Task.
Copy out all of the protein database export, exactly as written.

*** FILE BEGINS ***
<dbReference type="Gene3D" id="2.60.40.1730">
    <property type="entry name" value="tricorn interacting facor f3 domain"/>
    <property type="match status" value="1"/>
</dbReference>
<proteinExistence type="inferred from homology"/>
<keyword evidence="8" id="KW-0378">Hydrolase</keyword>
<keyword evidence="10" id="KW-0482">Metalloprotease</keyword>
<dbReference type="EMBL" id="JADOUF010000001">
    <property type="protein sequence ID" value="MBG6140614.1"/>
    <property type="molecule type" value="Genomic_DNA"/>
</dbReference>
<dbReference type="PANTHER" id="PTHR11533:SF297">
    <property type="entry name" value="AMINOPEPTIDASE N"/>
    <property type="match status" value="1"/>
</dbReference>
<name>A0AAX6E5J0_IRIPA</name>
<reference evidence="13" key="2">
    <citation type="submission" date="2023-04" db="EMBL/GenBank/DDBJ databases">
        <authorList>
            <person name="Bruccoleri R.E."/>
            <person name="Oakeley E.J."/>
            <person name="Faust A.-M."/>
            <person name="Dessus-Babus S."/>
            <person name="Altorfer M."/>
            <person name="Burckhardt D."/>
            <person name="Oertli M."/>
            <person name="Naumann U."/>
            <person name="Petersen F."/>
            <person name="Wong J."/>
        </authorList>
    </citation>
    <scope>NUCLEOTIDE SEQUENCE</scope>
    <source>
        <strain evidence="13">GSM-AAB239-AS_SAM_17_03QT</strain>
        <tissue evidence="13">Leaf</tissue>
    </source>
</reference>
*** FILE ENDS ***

<dbReference type="Gene3D" id="2.60.40.1730">
    <property type="entry name" value="tricorn interacting facor f3 domain"/>
    <property type="match status" value="1"/>
</dbReference>
<proteinExistence type="inferred from homology"/>
<keyword evidence="8" id="KW-0378">Hydrolase</keyword>
<keyword evidence="10" id="KW-0482">Metalloprotease</keyword>
<dbReference type="EMBL" id="JADOUF010000001">
    <property type="protein sequence ID" value="MBG6140614.1"/>
    <property type="molecule type" value="Genomic_DNA"/>
</dbReference>
<dbReference type="PANTHER" id="PTHR11533:SF297">
    <property type="entry name" value="AMINOPEPTIDASE N"/>
    <property type="match status" value="1"/>
</dbReference>
<name>A0AAX6E5J0_IRIPA</name>
<reference evidence="13" key="2">
    <citation type="submission" date="2023-04" db="EMBL/GenBank/DDBJ databases">
        <authorList>
            <person name="Bruccoleri R.E."/>
            <person name="Oakeley E.J."/>
            <person name="Faust A.-M."/>
            <person name="Dessus-Babus S."/>
            <person name="Altorfer M."/>
            <person name="Burckhardt D."/>
            <person name="Oertli M."/>
            <person name="Naumann U."/>
            <person name="Petersen F."/>
            <person name="Wong J."/>
        </authorList>
    </citation>
    <scope>NUCLEOTIDE SEQUENCE</scope>
    <source>
        <strain evidence="13">GSM-AAB239-AS_SAM_17_03QT</strain>
        <tissue evidence="13">Leaf</tissue>
    </source>
</reference>